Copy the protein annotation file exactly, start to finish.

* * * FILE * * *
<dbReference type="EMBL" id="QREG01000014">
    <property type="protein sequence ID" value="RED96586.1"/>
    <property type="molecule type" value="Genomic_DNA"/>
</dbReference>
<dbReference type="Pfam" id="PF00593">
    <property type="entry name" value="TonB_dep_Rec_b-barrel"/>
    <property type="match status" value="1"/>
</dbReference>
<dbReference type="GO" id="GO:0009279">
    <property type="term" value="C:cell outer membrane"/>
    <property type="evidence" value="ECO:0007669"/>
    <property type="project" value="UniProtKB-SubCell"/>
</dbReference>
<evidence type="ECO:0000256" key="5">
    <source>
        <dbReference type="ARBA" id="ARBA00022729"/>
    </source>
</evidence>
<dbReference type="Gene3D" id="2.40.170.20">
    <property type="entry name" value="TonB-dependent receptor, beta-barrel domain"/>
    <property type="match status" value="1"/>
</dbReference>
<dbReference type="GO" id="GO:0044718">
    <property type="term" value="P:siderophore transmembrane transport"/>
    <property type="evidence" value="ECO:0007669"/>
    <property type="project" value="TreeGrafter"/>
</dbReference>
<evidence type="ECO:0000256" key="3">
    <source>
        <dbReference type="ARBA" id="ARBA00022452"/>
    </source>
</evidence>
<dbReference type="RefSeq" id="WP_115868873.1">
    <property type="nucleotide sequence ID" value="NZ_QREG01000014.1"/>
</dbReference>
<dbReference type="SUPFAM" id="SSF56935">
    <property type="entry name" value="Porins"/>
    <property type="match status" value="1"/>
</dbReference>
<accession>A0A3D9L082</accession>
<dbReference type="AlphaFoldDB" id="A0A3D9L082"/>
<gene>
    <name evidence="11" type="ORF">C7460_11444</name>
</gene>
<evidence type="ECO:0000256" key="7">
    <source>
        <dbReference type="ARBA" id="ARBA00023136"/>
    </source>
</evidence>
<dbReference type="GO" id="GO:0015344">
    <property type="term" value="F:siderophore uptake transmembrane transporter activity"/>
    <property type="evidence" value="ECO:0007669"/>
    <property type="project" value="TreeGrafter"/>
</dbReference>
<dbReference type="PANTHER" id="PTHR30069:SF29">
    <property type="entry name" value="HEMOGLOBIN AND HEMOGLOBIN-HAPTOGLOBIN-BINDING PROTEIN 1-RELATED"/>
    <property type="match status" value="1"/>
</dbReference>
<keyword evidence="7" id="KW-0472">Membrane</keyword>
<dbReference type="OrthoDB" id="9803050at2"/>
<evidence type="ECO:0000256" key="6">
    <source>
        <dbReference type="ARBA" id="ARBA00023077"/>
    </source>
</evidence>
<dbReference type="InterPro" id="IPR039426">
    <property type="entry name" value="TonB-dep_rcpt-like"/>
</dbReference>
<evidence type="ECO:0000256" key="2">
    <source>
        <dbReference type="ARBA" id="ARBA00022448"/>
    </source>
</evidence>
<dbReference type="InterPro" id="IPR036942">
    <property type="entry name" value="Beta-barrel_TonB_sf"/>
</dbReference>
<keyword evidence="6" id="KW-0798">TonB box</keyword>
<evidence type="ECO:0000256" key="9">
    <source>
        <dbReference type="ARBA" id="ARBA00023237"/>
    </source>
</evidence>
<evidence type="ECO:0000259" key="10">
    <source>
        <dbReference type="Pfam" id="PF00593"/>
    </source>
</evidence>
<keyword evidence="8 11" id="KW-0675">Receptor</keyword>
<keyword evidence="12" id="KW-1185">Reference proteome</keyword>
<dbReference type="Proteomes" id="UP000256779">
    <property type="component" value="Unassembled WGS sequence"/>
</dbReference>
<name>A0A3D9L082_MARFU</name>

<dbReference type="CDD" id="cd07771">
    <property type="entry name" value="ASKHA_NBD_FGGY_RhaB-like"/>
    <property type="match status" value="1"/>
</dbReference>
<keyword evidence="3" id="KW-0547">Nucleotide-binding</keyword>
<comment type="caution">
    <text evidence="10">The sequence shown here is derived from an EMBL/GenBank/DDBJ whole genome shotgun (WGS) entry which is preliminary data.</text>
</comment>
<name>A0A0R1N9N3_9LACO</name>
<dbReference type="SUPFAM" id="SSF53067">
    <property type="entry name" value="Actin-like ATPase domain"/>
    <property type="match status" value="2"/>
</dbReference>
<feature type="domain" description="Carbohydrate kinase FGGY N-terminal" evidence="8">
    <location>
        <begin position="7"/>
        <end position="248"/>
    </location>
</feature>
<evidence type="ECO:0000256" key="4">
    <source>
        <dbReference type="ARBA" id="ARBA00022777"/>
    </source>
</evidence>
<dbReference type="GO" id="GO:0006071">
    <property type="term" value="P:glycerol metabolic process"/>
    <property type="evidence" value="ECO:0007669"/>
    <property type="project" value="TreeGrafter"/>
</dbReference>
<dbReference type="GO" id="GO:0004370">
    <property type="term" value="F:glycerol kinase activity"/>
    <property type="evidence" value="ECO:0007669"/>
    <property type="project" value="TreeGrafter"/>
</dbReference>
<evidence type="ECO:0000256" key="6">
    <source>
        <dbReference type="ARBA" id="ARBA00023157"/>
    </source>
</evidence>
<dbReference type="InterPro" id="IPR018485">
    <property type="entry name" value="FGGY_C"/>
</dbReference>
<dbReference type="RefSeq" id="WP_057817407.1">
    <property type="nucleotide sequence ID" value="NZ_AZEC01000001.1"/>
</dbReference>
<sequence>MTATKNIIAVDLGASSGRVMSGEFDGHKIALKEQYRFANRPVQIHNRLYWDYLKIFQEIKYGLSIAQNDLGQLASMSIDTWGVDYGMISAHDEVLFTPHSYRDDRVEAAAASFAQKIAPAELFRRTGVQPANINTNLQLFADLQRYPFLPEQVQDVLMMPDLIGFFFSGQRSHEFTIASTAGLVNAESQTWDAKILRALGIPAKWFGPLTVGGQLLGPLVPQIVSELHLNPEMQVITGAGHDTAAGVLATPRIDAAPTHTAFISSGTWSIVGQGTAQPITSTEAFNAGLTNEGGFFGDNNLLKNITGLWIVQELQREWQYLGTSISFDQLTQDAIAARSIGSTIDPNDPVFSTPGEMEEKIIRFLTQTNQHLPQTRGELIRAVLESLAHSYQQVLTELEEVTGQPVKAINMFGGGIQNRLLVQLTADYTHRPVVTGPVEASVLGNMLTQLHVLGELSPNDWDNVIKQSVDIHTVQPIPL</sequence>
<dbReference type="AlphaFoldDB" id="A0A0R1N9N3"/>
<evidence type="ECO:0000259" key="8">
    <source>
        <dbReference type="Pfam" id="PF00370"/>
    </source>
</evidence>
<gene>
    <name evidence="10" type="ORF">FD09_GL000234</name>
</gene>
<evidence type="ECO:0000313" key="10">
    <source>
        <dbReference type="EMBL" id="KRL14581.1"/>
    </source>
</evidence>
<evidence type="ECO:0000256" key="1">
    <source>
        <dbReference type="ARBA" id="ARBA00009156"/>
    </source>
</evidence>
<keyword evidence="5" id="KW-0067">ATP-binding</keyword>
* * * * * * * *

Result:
<dbReference type="EMBL" id="QREG01000014">
    <property type="protein sequence ID" value="RED96586.1"/>
    <property type="molecule type" value="Genomic_DNA"/>
</dbReference>
<dbReference type="Pfam" id="PF00593">
    <property type="entry name" value="TonB_dep_Rec_b-barrel"/>
    <property type="match status" value="1"/>
</dbReference>
<dbReference type="GO" id="GO:0009279">
    <property type="term" value="C:cell outer membrane"/>
    <property type="evidence" value="ECO:0007669"/>
    <property type="project" value="UniProtKB-SubCell"/>
</dbReference>
<evidence type="ECO:0000256" key="5">
    <source>
        <dbReference type="ARBA" id="ARBA00022729"/>
    </source>
</evidence>
<dbReference type="Gene3D" id="2.40.170.20">
    <property type="entry name" value="TonB-dependent receptor, beta-barrel domain"/>
    <property type="match status" value="1"/>
</dbReference>
<dbReference type="GO" id="GO:0044718">
    <property type="term" value="P:siderophore transmembrane transport"/>
    <property type="evidence" value="ECO:0007669"/>
    <property type="project" value="TreeGrafter"/>
</dbReference>
<evidence type="ECO:0000256" key="3">
    <source>
        <dbReference type="ARBA" id="ARBA00022452"/>
    </source>
</evidence>
<dbReference type="RefSeq" id="WP_115868873.1">
    <property type="nucleotide sequence ID" value="NZ_QREG01000014.1"/>
</dbReference>
<dbReference type="SUPFAM" id="SSF56935">
    <property type="entry name" value="Porins"/>
    <property type="match status" value="1"/>
</dbReference>
<accession>A0A3D9L082</accession>
<dbReference type="AlphaFoldDB" id="A0A3D9L082"/>
<gene>
    <name evidence="11" type="ORF">C7460_11444</name>
</gene>
<evidence type="ECO:0000256" key="7">
    <source>
        <dbReference type="ARBA" id="ARBA00023136"/>
    </source>
</evidence>
<dbReference type="GO" id="GO:0015344">
    <property type="term" value="F:siderophore uptake transmembrane transporter activity"/>
    <property type="evidence" value="ECO:0007669"/>
    <property type="project" value="TreeGrafter"/>
</dbReference>
<dbReference type="PANTHER" id="PTHR30069:SF29">
    <property type="entry name" value="HEMOGLOBIN AND HEMOGLOBIN-HAPTOGLOBIN-BINDING PROTEIN 1-RELATED"/>
    <property type="match status" value="1"/>
</dbReference>
<keyword evidence="7" id="KW-0472">Membrane</keyword>
<dbReference type="OrthoDB" id="9803050at2"/>
<evidence type="ECO:0000256" key="6">
    <source>
        <dbReference type="ARBA" id="ARBA00023077"/>
    </source>
</evidence>
<dbReference type="InterPro" id="IPR039426">
    <property type="entry name" value="TonB-dep_rcpt-like"/>
</dbReference>
<evidence type="ECO:0000256" key="2">
    <source>
        <dbReference type="ARBA" id="ARBA00022448"/>
    </source>
</evidence>
<dbReference type="InterPro" id="IPR036942">
    <property type="entry name" value="Beta-barrel_TonB_sf"/>
</dbReference>
<keyword evidence="6" id="KW-0798">TonB box</keyword>
<evidence type="ECO:0000256" key="9">
    <source>
        <dbReference type="ARBA" id="ARBA00023237"/>
    </source>
</evidence>
<evidence type="ECO:0000259" key="10">
    <source>
        <dbReference type="Pfam" id="PF00593"/>
    </source>
</evidence>
<keyword evidence="8 11" id="KW-0675">Receptor</keyword>
<keyword evidence="12" id="KW-1185">Reference proteome</keyword>
<dbReference type="Proteomes" id="UP000256779">
    <property type="component" value="Unassembled WGS sequence"/>
</dbReference>
<name>A0A3D9L082_MARFU</name>

<dbReference type="CDD" id="cd07771">
    <property type="entry name" value="ASKHA_NBD_FGGY_RhaB-like"/>
    <property type="match status" value="1"/>
</dbReference>
<keyword evidence="3" id="KW-0547">Nucleotide-binding</keyword>
<comment type="caution">
    <text evidence="10">The sequence shown here is derived from an EMBL/GenBank/DDBJ whole genome shotgun (WGS) entry which is preliminary data.</text>
</comment>
<name>A0A0R1N9N3_9LACO</name>
<dbReference type="SUPFAM" id="SSF53067">
    <property type="entry name" value="Actin-like ATPase domain"/>
    <property type="match status" value="2"/>
</dbReference>
<feature type="domain" description="Carbohydrate kinase FGGY N-terminal" evidence="8">
    <location>
        <begin position="7"/>
        <end position="248"/>
    </location>
</feature>
<evidence type="ECO:0000256" key="4">
    <source>
        <dbReference type="ARBA" id="ARBA00022777"/>
    </source>
</evidence>
<dbReference type="GO" id="GO:0006071">
    <property type="term" value="P:glycerol metabolic process"/>
    <property type="evidence" value="ECO:0007669"/>
    <property type="project" value="TreeGrafter"/>
</dbReference>
<dbReference type="GO" id="GO:0004370">
    <property type="term" value="F:glycerol kinase activity"/>
    <property type="evidence" value="ECO:0007669"/>
    <property type="project" value="TreeGrafter"/>
</dbReference>
<evidence type="ECO:0000256" key="6">
    <source>
        <dbReference type="ARBA" id="ARBA00023157"/>
    </source>
</evidence>
<dbReference type="InterPro" id="IPR018485">
    <property type="entry name" value="FGGY_C"/>
</dbReference>
<dbReference type="RefSeq" id="WP_057817407.1">
    <property type="nucleotide sequence ID" value="NZ_AZEC01000001.1"/>
</dbReference>
<sequence>MTATKNIIAVDLGASSGRVMSGEFDGHKIALKEQYRFANRPVQIHNRLYWDYLKIFQEIKYGLSIAQNDLGQLASMSIDTWGVDYGMISAHDEVLFTPHSYRDDRVEAAAASFAQKIAPAELFRRTGVQPANINTNLQLFADLQRYPFLPEQVQDVLMMPDLIGFFFSGQRSHEFTIASTAGLVNAESQTWDAKILRALGIPAKWFGPLTVGGQLLGPLVPQIVSELHLNPEMQVITGAGHDTAAGVLATPRIDAAPTHTAFISSGTWSIVGQGTAQPITSTEAFNAGLTNEGGFFGDNNLLKNITGLWIVQELQREWQYLGTSISFDQLTQDAIAARSIGSTIDPNDPVFSTPGEMEEKIIRFLTQTNQHLPQTRGELIRAVLESLAHSYQQVLTELEEVTGQPVKAINMFGGGIQNRLLVQLTADYTHRPVVTGPVEASVLGNMLTQLHVLGELSPNDWDNVIKQSVDIHTVQPIPL</sequence>
<dbReference type="AlphaFoldDB" id="A0A0R1N9N3"/>
<evidence type="ECO:0000259" key="8">
    <source>
        <dbReference type="Pfam" id="PF00370"/>
    </source>
</evidence>
<gene>
    <name evidence="10" type="ORF">FD09_GL000234</name>
</gene>
<evidence type="ECO:0000313" key="10">
    <source>
        <dbReference type="EMBL" id="KRL14581.1"/>
    </source>
</evidence>
<evidence type="ECO:0000256" key="1">
    <source>
        <dbReference type="ARBA" id="ARBA00009156"/>
    </source>
</evidence>
<keyword evidence="5" id="KW-0067">ATP-binding</keyword>